The recently created website of the Gloucestershire parish of Apperley and Deerhurst features a page on the 1947 and 2007 floods, both of which strongly affected Deerhurst village.
Among a collection of photographs from 1947, the website states:
Residents of Deerhurst were used to the River Severn flooding, but the high flood levels of March 1947 took everyone by surprise. Many people had to be rescued from their houses by boat. […]
Following the floods of 1947, Deerhurst village had built earth and stank defences around the village to the height of the 1947 floods. […]
In 2007, following a torrential rainfall resulting in unprecedented flooding in Gloucestershire, these defences were over-topped for a short while and the houses were again flooded. The Environment Agency, who had assumed the former STWA duties, spent well over £0.5 million upgrading and expanding the defences in 2007 to 2009, to the extent that they are now about two feet higher than the 2007 flood level.
This account makes flooding part of the ‘public’ history of the parish. It thereby goes beyond the taboo of openly talking about flood histories, for instance due to anxieties regarding the real estate market or the insurance industry.
However, the short text tells a very particular version of the story that – without contradicting any of the accounts from other villagers – leaves out a lot of information that seems important to others. For instance, it mentions the funding from the Environment Agency for the construction of the improved flood defences, but does not mention the ingenious efforts of the villagers to plan the defences and secure this funding.
A resident of Alney Island, the river island between two channels of the River Severn at Gloucester, has been filming the water in his neighbourhood for over a decade. In his extensive collection, there are many videos of floods and bore tides, which he illustrates with insightful comments.
Have a look at some of his videos on the River Severn Floods and Tides Vimeo channel.
In this particular video, the author points to some features in photographs from the 1947 floods in Gloucester to argue for a better understanding of flooding in the area, and for taking into account historical changes in the floodplain.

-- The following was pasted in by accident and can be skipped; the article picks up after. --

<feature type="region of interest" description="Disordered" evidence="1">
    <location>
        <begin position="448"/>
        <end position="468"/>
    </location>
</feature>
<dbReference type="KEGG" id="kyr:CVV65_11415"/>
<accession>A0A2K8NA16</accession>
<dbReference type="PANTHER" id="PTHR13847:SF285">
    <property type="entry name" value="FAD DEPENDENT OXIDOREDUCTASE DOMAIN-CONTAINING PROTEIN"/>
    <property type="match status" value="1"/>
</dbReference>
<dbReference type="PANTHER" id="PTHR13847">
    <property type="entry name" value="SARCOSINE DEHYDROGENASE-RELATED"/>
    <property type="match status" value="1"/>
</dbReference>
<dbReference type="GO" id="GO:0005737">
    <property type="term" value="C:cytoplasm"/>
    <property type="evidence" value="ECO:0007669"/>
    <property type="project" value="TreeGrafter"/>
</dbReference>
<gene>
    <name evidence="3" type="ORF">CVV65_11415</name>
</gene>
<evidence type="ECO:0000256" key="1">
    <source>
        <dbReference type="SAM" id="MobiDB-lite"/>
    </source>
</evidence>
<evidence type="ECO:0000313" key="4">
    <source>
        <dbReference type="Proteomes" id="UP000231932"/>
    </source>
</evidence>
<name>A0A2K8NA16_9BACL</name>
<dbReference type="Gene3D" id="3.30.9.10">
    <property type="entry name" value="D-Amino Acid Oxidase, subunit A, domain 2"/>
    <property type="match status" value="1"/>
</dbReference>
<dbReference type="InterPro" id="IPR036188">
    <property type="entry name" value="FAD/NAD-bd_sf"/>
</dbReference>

1947 flood photographs with Ray’s comments re flood risk management on Vimeo.
This quote comes from a lady who works for a local radio station – Heart Radio Gloucestershire, which used to be Severn Sound in 2007. She explains why during exceptional events, people don’t tend to contact the Local Authority, the police, fire brigade, school board or other formal body. Rather they usually turn to their local radio station.
It is sometimes really frustrating when you take a call and people go ‘Do you know if the number 23’s running?’ Why don’t you ring the bus company! Seriously. You know, that can be a little bit frustrating sometimes. But it’s how it is.
During the summer 2007 flood, this particular role for the people in Gloucestershire made the radio station decide to run a flood help-line.
I mean basically, because we are a local radio station, you obviously got contacts […]. We have the news team here, so obviously through news all the information was coming in. And they were basically appealing for anyone that could come and help. And obviously because, you know, we do have a bit of clout sometimes. And we kind of know all the people that are in those positions [of leadership in Local authorities and businesses].
[…] we got extra staff into the radio station, there were so much coming […], so much information. And we were getting so many calls. […] You will find this quite interesting with radio stations: people think we know everything, okay? They will ring us rather than… So we’ll get things like the fairs in the park, something. And people will ring us, “oh, do you know what time the fair opens?” They won’t ring the fair, for some reason the radio station. So, you know, straight away, when anything happens, people ring the radio station. It’s like, you know… It was all sorts of things. It was things like just people telling us their stories.
Rather than giving out lots of information, which was moreover susceptible to changing as the emergency unfolded, the staff at the radio station decided to give out only one phone number on air, and deal with people’s various questions on this quickly improvised helpline. They had the infrastructure in place due to annual Christmas Auction that the station organises.
People were giving us so many different phone numbers for all, you know, if you need this or if you wanna get hold of that information. And we came to the conclusion very quickly that we have to think about ‘clean air’ on the radio, so that it is very much a very clear message. […] the analogy is, you know, if you’ve got one ball and you keep throwing it in the air, you can catch it quite easily. As soon as you start doing two, three, you are like ‘phrrt, I don’t know what I’m doing’. So very quickly we came to the conclusion that there is so much information that needed to […] set up a help line. And the only number we gave out on air was our number.